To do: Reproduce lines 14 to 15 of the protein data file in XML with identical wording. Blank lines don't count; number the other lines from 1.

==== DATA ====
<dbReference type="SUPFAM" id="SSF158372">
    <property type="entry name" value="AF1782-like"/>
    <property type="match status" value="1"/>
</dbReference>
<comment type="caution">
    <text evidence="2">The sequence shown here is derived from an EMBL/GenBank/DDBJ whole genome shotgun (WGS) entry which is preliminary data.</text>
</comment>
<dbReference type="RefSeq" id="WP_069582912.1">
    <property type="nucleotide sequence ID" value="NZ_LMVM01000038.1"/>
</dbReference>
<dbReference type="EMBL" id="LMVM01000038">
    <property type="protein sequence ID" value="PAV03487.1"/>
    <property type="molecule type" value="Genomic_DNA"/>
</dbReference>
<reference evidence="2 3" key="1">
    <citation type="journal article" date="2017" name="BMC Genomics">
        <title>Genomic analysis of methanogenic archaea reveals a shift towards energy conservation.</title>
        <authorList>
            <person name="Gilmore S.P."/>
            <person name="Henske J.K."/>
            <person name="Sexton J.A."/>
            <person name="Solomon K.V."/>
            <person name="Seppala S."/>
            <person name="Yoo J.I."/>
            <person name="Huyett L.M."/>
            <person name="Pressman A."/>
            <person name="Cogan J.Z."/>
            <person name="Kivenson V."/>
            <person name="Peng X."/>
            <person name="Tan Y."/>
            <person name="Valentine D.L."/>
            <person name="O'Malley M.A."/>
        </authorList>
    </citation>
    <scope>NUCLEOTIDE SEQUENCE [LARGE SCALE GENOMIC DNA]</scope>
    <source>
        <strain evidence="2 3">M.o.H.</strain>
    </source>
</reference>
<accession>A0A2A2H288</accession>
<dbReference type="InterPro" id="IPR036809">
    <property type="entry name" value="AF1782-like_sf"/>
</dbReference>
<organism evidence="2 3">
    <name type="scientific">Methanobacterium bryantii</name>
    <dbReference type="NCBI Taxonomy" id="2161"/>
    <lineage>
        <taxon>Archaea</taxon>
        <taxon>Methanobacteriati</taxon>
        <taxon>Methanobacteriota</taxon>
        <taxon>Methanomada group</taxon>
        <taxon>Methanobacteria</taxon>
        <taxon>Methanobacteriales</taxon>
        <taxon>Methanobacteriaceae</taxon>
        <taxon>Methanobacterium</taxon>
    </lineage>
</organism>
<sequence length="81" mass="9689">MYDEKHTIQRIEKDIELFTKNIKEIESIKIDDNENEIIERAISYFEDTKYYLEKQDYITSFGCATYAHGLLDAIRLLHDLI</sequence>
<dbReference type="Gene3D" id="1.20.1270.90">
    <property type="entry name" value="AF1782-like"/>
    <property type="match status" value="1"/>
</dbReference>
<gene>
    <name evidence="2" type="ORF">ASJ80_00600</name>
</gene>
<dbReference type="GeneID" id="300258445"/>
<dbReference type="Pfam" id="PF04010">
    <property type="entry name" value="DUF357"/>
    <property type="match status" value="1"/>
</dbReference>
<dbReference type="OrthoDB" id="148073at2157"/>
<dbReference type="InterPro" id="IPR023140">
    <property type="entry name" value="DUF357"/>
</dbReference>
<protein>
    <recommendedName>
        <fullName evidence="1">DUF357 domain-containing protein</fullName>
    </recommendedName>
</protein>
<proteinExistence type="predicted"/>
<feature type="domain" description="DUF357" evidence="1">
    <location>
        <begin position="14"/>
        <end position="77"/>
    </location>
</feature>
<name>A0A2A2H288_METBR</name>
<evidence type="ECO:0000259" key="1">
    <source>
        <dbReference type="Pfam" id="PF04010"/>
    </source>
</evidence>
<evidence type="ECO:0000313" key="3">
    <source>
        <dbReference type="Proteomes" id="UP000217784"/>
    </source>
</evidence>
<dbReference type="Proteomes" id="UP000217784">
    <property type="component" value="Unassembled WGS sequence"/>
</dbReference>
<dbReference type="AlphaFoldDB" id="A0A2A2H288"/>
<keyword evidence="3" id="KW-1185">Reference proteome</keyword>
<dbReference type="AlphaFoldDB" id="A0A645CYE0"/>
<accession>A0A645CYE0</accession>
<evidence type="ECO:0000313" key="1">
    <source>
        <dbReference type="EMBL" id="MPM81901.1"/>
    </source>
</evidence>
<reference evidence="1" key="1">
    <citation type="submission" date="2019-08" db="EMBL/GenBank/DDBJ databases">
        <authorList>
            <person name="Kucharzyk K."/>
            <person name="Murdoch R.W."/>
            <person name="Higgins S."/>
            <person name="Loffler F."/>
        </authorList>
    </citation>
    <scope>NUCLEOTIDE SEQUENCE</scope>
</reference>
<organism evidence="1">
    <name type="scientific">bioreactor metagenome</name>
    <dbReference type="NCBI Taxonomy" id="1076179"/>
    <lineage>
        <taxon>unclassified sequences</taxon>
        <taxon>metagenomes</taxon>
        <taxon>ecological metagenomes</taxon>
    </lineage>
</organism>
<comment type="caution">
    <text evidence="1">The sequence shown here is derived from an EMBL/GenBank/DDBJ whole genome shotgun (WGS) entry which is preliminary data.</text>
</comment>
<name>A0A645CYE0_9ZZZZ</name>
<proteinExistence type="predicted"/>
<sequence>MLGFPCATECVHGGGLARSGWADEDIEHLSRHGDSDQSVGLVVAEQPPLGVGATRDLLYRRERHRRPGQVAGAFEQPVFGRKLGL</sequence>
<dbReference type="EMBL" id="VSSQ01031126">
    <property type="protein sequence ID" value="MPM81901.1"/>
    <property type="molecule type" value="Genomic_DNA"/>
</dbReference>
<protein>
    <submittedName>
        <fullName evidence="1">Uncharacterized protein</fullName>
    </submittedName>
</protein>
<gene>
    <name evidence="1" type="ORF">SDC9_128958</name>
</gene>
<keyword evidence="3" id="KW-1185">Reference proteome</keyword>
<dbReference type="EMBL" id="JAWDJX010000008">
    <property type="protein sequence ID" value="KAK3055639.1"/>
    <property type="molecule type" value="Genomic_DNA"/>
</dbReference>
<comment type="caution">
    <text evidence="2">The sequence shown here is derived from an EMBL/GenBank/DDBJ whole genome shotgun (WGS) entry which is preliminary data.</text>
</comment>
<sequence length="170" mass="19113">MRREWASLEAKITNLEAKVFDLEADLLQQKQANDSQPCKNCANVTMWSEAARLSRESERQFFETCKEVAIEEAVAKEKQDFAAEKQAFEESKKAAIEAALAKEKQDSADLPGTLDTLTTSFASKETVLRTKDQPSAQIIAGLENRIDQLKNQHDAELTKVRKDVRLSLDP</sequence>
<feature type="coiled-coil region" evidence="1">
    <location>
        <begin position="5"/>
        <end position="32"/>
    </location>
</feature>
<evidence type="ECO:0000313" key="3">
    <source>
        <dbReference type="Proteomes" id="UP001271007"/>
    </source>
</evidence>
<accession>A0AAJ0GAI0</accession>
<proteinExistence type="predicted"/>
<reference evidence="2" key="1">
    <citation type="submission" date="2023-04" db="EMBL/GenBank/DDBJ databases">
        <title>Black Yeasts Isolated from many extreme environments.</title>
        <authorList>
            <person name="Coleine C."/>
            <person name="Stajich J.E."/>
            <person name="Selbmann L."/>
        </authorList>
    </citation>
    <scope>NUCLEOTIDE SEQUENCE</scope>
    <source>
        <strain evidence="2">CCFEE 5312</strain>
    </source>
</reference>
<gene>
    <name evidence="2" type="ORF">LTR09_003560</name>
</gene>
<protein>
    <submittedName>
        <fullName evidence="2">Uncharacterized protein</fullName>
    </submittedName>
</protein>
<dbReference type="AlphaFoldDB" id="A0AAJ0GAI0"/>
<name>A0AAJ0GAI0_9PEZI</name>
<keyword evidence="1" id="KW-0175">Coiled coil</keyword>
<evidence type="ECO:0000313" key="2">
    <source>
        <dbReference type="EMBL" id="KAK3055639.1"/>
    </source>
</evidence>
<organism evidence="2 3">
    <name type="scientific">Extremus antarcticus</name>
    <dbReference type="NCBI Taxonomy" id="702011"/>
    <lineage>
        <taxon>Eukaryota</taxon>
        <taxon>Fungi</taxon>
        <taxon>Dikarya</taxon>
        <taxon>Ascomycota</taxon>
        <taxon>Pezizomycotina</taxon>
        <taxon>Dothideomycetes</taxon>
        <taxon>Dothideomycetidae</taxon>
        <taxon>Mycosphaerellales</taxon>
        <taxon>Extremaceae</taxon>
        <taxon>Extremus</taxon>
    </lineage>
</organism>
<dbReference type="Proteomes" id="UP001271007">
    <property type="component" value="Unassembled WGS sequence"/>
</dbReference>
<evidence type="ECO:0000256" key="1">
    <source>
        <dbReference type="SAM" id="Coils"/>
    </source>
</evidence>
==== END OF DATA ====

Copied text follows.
</dbReference>
<reference evidence="2 3" key="1">